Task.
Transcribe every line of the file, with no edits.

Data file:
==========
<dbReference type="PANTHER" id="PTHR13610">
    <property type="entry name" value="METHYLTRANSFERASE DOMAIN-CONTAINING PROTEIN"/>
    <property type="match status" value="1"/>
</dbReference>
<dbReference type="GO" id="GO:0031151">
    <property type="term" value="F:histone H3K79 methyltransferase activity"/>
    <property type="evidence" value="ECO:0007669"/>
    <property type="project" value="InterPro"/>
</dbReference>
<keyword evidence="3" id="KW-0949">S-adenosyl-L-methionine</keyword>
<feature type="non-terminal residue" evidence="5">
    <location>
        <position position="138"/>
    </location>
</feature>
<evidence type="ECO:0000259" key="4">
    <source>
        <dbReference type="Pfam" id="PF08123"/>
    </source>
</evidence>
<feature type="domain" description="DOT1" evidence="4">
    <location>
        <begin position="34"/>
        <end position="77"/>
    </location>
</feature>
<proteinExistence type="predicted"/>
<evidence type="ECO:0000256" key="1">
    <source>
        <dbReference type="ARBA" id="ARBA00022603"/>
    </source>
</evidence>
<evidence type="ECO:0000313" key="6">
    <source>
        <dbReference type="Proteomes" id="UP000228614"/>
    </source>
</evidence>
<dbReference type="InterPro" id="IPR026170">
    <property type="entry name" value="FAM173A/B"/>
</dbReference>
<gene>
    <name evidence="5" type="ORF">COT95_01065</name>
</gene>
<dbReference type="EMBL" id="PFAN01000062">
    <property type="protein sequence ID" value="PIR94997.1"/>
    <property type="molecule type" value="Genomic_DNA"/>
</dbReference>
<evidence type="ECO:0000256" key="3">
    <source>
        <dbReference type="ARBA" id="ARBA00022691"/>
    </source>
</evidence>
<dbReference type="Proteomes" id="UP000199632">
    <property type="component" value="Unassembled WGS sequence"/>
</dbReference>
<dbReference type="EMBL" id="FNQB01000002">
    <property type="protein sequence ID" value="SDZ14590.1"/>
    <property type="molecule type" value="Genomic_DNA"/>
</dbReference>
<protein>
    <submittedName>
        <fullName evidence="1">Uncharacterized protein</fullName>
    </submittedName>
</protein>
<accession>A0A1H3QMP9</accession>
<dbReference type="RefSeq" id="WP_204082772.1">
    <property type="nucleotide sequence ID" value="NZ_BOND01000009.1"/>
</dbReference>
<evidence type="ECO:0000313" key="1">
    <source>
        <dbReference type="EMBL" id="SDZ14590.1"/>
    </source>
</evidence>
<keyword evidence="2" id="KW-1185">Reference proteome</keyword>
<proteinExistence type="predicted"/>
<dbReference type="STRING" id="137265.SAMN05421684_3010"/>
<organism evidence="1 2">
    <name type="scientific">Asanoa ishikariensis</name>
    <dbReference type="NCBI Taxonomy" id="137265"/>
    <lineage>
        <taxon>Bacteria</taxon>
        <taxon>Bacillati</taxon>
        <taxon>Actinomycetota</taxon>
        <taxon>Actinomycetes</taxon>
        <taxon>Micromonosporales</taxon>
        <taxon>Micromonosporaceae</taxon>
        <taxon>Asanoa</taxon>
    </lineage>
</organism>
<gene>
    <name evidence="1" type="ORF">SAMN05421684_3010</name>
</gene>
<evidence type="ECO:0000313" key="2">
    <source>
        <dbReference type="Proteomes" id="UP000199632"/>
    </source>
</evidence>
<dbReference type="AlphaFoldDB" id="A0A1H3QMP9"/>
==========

<dbReference type="PANTHER" id="PTHR13610">
    <property type="entry name" value="METHYLTRANSFERASE DOMAIN-CONTAINING PROTEIN"/>
    <property type="match status" value="1"/>
</dbReference>
<dbReference type="GO" id="GO:0031151">
    <property type="term" value="F:histone H3K79 methyltransferase activity"/>
    <property type="evidence" value="ECO:0007669"/>
    <property type="project" value="InterPro"/>
</dbReference>
<keyword evidence="3" id="KW-0949">S-adenosyl-L-methionine</keyword>
<feature type="non-terminal residue" evidence="5">
    <location>
        <position position="138"/>
    </location>
</feature>
<evidence type="ECO:0000259" key="4">
    <source>
        <dbReference type="Pfam" id="PF08123"/>
    </source>
</evidence>
<feature type="domain" description="DOT1" evidence="4">
    <location>
        <begin position="34"/>
        <end position="77"/>
    </location>
</feature>
<proteinExistence type="predicted"/>
<evidence type="ECO:0000256" key="1">
    <source>
        <dbReference type="ARBA" id="ARBA00022603"/>
    </source>
</evidence>
<evidence type="ECO:0000313" key="6">
    <source>
        <dbReference type="Proteomes" id="UP000228614"/>
    </source>
</evidence>
<dbReference type="InterPro" id="IPR026170">
    <property type="entry name" value="FAM173A/B"/>
</dbReference>
<gene>
    <name evidence="5" type="ORF">COT95_01065</name>
</gene>
<dbReference type="EMBL" id="PFAN01000062">
    <property type="protein sequence ID" value="PIR94997.1"/>
    <property type="molecule type" value="Genomic_DNA"/>
</dbReference>
<evidence type="ECO:0000256" key="3">
    <source>
        <dbReference type="ARBA" id="ARBA00022691"/>
    </source>
</evidence>
<dbReference type="Proteomes" id="UP000199632">
    <property type="component" value="Unassembled WGS sequence"/>
</dbReference>
<dbReference type="EMBL" id="FNQB01000002">
    <property type="protein sequence ID" value="SDZ14590.1"/>
    <property type="molecule type" value="Genomic_DNA"/>
</dbReference>
<protein>
    <submittedName>
        <fullName evidence="1">Uncharacterized protein</fullName>
    </submittedName>
</protein>
<accession>A0A1H3QMP9</accession>
<dbReference type="RefSeq" id="WP_204082772.1">
    <property type="nucleotide sequence ID" value="NZ_BOND01000009.1"/>
</dbReference>
<evidence type="ECO:0000313" key="1">
    <source>
        <dbReference type="EMBL" id="SDZ14590.1"/>
    </source>
</evidence>
<keyword evidence="2" id="KW-1185">Reference proteome</keyword>
<proteinExistence type="predicted"/>
<dbReference type="STRING" id="137265.SAMN05421684_3010"/>
<organism evidence="1 2">
    <name type="scientific">Asanoa ishikariensis</name>
    <dbReference type="NCBI Taxonomy" id="137265"/>
    <lineage>
        <taxon>Bacteria</taxon>
        <taxon>Bacillati</taxon>
        <taxon>Actinomycetota</taxon>
        <taxon>Actinomycetes</taxon>
        <taxon>Micromonosporales</taxon>
        <taxon>Micromonosporaceae</taxon>
        <taxon>Asanoa</taxon>
    </lineage>
</organism>
<gene>
    <name evidence="1" type="ORF">SAMN05421684_3010</name>
</gene>
<evidence type="ECO:0000313" key="2">
    <source>
        <dbReference type="Proteomes" id="UP000199632"/>
    </source>
</evidence>
<dbReference type="AlphaFoldDB" id="A0A1H3QMP9"/>